This environment allowed participants to see and hear unpopular opinions about death, and also express their own. I saw participants opening about their conflicted feelings about losing somebody their shared a contentious relationship with or procrastinating or delaying their grief. Those who experience death or grief unconventionally were allowed a space to finally connect with someone about these feelings, to finally gain closure.

Death and Tone

One of the issues of death as a topic was the question of tone. Death is multi-faceted, as are the challenges around talking about it, and responding to it. A sensitive topic demands sensitive consideration.  

How do you talk about death in a stand-up comedy routine? How do you talk about death in the context of psychedelic mushrooms? How do you talk about death in VR? How do you talk about your own death, or my death? And how do you talk about all of these as a collective? Despite the sheer number of events and masses involved, we tried to cultivate a personal touch in these subtleties. 

So how is it that a stand-up act explored death without seeming facetious? Comedian Chris Garcia did a really good job of this by telling the story of his father's death. Chris capitlized on how much appreciation for life he fostered in the final months of his father's life. He spoke about how his father's Alzheimers diagnosis pushed him to cherish every moment he spent with his father. This experience brought upon a realization in Chris that he passed on to us: Really, his dad has been dying his whole life, and that he could've been cherishing every moment, even before his father's prognosis.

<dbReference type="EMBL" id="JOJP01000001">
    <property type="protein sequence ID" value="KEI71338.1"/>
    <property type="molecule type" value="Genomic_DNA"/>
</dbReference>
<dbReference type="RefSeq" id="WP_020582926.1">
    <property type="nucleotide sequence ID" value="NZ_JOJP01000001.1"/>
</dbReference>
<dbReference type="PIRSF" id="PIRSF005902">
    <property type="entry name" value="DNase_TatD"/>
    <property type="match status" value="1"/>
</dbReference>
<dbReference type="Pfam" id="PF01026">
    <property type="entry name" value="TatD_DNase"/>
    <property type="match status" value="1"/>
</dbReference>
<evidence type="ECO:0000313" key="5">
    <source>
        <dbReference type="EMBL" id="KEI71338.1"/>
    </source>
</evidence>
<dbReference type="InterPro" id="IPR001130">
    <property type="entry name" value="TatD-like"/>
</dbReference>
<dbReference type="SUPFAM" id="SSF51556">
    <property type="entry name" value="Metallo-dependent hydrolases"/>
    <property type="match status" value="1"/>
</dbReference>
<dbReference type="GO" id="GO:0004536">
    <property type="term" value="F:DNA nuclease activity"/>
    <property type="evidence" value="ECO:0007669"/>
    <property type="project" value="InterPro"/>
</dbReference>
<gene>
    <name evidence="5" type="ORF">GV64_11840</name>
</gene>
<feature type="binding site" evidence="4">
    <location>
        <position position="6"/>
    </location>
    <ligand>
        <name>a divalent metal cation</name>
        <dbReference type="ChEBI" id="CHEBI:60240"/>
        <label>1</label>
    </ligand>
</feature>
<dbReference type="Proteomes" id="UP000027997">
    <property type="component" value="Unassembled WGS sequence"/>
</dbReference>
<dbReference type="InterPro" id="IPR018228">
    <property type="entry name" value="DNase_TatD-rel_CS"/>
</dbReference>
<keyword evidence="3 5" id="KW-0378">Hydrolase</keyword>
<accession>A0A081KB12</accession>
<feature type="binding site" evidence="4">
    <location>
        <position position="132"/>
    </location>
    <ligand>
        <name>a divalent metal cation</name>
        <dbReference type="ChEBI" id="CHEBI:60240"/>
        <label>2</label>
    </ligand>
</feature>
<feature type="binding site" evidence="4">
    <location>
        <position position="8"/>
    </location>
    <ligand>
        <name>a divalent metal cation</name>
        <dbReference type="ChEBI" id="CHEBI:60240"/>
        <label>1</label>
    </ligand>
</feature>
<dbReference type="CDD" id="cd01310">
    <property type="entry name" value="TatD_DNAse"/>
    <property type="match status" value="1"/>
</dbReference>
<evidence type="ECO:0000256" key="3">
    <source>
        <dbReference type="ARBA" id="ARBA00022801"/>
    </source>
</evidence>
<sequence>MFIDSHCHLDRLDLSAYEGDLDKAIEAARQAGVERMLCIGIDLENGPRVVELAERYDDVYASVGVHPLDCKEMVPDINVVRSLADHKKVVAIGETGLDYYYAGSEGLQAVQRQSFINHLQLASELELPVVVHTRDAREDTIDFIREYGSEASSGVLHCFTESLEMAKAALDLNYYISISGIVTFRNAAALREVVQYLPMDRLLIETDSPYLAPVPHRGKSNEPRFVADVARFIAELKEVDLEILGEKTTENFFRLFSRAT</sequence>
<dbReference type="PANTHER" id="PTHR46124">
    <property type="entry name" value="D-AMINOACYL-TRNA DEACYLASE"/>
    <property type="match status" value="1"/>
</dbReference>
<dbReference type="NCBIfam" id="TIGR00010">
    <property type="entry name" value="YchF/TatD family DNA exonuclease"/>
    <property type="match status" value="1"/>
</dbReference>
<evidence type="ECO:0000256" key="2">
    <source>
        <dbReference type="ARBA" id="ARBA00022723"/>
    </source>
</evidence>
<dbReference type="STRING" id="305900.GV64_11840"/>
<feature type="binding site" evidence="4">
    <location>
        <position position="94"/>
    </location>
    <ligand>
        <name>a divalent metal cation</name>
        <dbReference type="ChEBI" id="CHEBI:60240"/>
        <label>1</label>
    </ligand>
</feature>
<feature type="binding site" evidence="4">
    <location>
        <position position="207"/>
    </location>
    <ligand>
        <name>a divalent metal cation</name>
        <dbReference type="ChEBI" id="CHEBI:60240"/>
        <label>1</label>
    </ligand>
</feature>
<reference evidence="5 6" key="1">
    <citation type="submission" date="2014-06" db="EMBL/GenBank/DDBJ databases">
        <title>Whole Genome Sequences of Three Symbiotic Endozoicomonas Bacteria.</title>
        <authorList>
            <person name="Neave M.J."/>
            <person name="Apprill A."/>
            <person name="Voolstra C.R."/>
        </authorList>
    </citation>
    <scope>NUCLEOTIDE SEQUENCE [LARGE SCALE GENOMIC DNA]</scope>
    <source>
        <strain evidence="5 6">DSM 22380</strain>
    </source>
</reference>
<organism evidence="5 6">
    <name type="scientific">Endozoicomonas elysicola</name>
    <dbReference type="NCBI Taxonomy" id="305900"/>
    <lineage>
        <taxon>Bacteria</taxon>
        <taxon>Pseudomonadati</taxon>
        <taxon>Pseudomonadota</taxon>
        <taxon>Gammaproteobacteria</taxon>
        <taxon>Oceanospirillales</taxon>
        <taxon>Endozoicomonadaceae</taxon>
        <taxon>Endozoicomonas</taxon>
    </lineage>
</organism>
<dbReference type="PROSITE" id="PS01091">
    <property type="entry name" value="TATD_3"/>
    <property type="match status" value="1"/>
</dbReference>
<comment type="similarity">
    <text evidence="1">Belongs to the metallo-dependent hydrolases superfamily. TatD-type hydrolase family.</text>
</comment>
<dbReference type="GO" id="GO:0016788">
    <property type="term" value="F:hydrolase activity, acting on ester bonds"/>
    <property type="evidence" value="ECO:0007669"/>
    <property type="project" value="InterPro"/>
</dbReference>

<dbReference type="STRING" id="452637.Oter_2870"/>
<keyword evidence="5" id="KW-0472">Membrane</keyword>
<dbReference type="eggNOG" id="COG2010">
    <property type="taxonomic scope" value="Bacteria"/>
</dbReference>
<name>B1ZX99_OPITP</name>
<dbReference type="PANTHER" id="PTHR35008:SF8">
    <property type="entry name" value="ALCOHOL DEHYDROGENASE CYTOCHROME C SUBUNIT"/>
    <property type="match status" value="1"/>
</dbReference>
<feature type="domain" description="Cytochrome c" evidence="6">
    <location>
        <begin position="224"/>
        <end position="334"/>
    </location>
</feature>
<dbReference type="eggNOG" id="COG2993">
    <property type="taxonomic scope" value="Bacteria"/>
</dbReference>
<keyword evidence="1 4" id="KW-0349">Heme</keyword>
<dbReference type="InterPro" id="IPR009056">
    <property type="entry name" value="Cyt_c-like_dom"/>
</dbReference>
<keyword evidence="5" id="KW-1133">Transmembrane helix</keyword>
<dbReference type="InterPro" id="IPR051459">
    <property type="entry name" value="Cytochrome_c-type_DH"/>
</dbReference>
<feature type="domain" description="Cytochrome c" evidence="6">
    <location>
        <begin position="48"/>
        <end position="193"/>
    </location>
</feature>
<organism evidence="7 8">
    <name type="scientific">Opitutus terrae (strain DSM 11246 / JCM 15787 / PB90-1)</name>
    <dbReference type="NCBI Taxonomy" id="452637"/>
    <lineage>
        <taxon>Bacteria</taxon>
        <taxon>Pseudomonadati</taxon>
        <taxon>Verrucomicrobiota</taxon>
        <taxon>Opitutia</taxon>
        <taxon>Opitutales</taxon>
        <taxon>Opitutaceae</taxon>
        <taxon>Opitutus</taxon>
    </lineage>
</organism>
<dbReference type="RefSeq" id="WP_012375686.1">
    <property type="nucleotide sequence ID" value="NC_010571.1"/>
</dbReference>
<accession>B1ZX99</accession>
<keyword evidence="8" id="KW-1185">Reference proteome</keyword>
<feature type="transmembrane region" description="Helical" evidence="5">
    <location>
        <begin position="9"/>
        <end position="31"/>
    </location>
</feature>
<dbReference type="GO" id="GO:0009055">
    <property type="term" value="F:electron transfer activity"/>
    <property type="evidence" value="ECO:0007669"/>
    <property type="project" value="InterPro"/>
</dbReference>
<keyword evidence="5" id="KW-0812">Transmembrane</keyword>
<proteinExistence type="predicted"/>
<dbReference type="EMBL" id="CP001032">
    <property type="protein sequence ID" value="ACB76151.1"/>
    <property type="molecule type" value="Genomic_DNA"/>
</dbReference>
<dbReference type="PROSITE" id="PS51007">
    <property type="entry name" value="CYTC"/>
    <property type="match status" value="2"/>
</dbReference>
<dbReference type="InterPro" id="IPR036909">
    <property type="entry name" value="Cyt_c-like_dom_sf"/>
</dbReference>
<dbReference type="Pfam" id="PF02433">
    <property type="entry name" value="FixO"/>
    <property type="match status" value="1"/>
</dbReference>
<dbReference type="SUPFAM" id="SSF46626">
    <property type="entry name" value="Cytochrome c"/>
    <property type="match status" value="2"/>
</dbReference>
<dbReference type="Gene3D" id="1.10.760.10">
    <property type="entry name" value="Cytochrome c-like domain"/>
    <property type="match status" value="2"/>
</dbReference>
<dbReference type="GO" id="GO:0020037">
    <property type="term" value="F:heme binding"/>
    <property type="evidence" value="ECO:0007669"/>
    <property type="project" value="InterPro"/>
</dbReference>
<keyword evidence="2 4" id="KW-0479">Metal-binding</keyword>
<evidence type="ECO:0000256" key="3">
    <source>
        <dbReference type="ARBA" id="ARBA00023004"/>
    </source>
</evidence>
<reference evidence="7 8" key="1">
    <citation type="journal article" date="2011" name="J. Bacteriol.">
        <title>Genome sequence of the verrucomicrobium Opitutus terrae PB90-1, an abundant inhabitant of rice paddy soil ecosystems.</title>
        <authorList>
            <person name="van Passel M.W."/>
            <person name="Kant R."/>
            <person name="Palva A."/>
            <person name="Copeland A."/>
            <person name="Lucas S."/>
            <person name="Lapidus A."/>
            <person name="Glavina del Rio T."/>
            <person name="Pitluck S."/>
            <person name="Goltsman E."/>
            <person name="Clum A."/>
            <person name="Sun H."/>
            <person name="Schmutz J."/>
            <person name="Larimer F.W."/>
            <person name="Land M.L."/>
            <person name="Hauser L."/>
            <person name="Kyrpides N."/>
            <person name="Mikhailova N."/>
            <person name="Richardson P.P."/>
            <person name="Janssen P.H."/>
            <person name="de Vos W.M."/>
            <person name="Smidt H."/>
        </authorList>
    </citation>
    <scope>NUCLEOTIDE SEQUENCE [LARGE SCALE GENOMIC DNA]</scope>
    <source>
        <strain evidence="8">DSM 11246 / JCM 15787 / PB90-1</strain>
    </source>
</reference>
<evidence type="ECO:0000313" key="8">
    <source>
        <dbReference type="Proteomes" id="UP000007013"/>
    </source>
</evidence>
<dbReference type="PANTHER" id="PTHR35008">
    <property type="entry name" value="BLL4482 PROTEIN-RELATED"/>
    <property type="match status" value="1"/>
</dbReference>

The comedy act became a call to action: accept death, and appreciate life. 

Accepting dying opens our eyes to living

The perception of death lived a different life during Reimagine week. With the assumption that death was to be discussed, discussion of it evolved from a morbid death sentence to substantial thought about preferences, wishes, hopes, emotion, and life. 

Instead of lamenting at feelings of loss, people embraced it, discussing reasons behind it, and ways to overcome it. Overtime, it became clear that, to a certain extent, death is what you make of it. Death is simply a part of life, and to embrace death is to embrace life.